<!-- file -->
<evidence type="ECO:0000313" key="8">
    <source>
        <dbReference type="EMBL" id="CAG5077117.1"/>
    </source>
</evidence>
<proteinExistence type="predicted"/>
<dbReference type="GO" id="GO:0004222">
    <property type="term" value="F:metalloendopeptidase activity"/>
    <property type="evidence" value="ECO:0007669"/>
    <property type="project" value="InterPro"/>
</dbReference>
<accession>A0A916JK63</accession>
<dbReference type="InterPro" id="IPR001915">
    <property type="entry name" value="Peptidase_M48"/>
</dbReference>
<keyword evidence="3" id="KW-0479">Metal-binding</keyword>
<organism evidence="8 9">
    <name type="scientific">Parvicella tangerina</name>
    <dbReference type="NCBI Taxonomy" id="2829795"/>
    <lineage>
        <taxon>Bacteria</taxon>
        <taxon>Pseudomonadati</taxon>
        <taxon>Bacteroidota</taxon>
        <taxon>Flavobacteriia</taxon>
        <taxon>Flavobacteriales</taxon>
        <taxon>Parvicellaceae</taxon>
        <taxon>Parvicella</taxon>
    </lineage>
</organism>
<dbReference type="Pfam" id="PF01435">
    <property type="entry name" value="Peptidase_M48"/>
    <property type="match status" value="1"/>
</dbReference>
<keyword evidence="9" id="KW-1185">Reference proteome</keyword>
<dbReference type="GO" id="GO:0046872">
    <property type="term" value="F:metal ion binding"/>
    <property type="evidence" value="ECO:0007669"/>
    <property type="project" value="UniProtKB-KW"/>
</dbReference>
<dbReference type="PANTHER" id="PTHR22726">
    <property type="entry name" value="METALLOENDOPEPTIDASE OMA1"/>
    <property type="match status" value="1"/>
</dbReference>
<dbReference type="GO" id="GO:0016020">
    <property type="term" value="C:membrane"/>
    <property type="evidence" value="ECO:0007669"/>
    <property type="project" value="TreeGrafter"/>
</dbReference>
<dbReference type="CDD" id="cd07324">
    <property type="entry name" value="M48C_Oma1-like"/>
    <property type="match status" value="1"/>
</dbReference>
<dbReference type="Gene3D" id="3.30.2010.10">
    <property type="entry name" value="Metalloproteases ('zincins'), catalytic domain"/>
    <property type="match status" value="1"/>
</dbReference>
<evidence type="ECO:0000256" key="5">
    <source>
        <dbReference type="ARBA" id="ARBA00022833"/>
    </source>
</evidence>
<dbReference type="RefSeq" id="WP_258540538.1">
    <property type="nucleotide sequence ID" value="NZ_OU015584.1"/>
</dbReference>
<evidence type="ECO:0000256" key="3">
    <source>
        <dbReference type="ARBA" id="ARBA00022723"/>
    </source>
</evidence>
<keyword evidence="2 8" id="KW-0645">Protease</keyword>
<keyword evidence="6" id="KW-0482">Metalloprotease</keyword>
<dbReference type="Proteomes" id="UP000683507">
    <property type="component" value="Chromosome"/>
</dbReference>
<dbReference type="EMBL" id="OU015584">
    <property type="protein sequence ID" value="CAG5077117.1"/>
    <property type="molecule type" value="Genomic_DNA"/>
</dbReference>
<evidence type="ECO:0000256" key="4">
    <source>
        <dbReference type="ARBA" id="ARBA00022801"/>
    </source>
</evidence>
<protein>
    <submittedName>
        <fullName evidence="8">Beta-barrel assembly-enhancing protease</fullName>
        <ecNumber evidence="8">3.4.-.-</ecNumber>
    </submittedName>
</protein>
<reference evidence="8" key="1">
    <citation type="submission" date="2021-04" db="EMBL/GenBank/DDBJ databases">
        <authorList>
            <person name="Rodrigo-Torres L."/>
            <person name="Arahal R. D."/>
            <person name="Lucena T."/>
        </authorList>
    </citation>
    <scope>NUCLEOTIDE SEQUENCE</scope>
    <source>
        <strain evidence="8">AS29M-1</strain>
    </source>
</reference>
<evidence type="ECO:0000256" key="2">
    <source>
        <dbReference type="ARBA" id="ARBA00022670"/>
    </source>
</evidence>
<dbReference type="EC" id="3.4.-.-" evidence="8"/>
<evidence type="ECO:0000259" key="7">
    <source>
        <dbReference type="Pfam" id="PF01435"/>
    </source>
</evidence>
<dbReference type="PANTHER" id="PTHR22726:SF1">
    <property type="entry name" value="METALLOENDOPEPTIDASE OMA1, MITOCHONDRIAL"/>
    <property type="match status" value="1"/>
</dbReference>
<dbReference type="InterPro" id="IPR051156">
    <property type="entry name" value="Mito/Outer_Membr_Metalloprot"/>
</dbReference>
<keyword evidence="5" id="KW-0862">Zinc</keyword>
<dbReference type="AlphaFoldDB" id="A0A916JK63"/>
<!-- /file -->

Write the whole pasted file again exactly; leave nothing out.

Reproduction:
<evidence type="ECO:0000313" key="8">
    <source>
        <dbReference type="EMBL" id="CAG5077117.1"/>
    </source>
</evidence>
<proteinExistence type="predicted"/>
<dbReference type="GO" id="GO:0004222">
    <property type="term" value="F:metalloendopeptidase activity"/>
    <property type="evidence" value="ECO:0007669"/>
    <property type="project" value="InterPro"/>
</dbReference>
<accession>A0A916JK63</accession>
<dbReference type="InterPro" id="IPR001915">
    <property type="entry name" value="Peptidase_M48"/>
</dbReference>
<keyword evidence="3" id="KW-0479">Metal-binding</keyword>
<organism evidence="8 9">
    <name type="scientific">Parvicella tangerina</name>
    <dbReference type="NCBI Taxonomy" id="2829795"/>
    <lineage>
        <taxon>Bacteria</taxon>
        <taxon>Pseudomonadati</taxon>
        <taxon>Bacteroidota</taxon>
        <taxon>Flavobacteriia</taxon>
        <taxon>Flavobacteriales</taxon>
        <taxon>Parvicellaceae</taxon>
        <taxon>Parvicella</taxon>
    </lineage>
</organism>
<dbReference type="Pfam" id="PF01435">
    <property type="entry name" value="Peptidase_M48"/>
    <property type="match status" value="1"/>
</dbReference>
<keyword evidence="9" id="KW-1185">Reference proteome</keyword>
<dbReference type="GO" id="GO:0046872">
    <property type="term" value="F:metal ion binding"/>
    <property type="evidence" value="ECO:0007669"/>
    <property type="project" value="UniProtKB-KW"/>
</dbReference>
<dbReference type="PANTHER" id="PTHR22726">
    <property type="entry name" value="METALLOENDOPEPTIDASE OMA1"/>
    <property type="match status" value="1"/>
</dbReference>
<dbReference type="GO" id="GO:0016020">
    <property type="term" value="C:membrane"/>
    <property type="evidence" value="ECO:0007669"/>
    <property type="project" value="TreeGrafter"/>
</dbReference>
<dbReference type="CDD" id="cd07324">
    <property type="entry name" value="M48C_Oma1-like"/>
    <property type="match status" value="1"/>
</dbReference>
<dbReference type="Gene3D" id="3.30.2010.10">
    <property type="entry name" value="Metalloproteases ('zincins'), catalytic domain"/>
    <property type="match status" value="1"/>
</dbReference>
<evidence type="ECO:0000256" key="5">
    <source>
        <dbReference type="ARBA" id="ARBA00022833"/>
    </source>
</evidence>
<dbReference type="RefSeq" id="WP_258540538.1">
    <property type="nucleotide sequence ID" value="NZ_OU015584.1"/>
</dbReference>
<evidence type="ECO:0000256" key="3">
    <source>
        <dbReference type="ARBA" id="ARBA00022723"/>
    </source>
</evidence>
<keyword evidence="2 8" id="KW-0645">Protease</keyword>
<keyword evidence="6" id="KW-0482">Metalloprotease</keyword>
<dbReference type="Proteomes" id="UP000683507">
    <property type="component" value="Chromosome"/>
</dbReference>
<dbReference type="EMBL" id="OU015584">
    <property type="protein sequence ID" value="CAG5077117.1"/>
    <property type="molecule type" value="Genomic_DNA"/>
</dbReference>
<evidence type="ECO:0000256" key="4">
    <source>
        <dbReference type="ARBA" id="ARBA00022801"/>
    </source>
</evidence>
<protein>
    <submittedName>
        <fullName evidence="8">Beta-barrel assembly-enhancing protease</fullName>
        <ecNumber evidence="8">3.4.-.-</ecNumber>
    </submittedName>
</protein>
<reference evidence="8" key="1">
    <citation type="submission" date="2021-04" db="EMBL/GenBank/DDBJ databases">
        <authorList>
            <person name="Rodrigo-Torres L."/>
            <person name="Arahal R. D."/>
            <person name="Lucena T."/>
        </authorList>
    </citation>
    <scope>NUCLEOTIDE SEQUENCE</scope>
    <source>
        <strain evidence="8">AS29M-1</strain>
    </source>
</reference>
<evidence type="ECO:0000256" key="2">
    <source>
        <dbReference type="ARBA" id="ARBA00022670"/>
    </source>
</evidence>
<dbReference type="EC" id="3.4.-.-" evidence="8"/>
<evidence type="ECO:0000259" key="7">
    <source>
        <dbReference type="Pfam" id="PF01435"/>
    </source>
</evidence>
<dbReference type="PANTHER" id="PTHR22726:SF1">
    <property type="entry name" value="METALLOENDOPEPTIDASE OMA1, MITOCHONDRIAL"/>
    <property type="match status" value="1"/>
</dbReference>
<dbReference type="InterPro" id="IPR051156">
    <property type="entry name" value="Mito/Outer_Membr_Metalloprot"/>
</dbReference>
<keyword evidence="5" id="KW-0862">Zinc</keyword>
<dbReference type="AlphaFoldDB" id="A0A916JK63"/>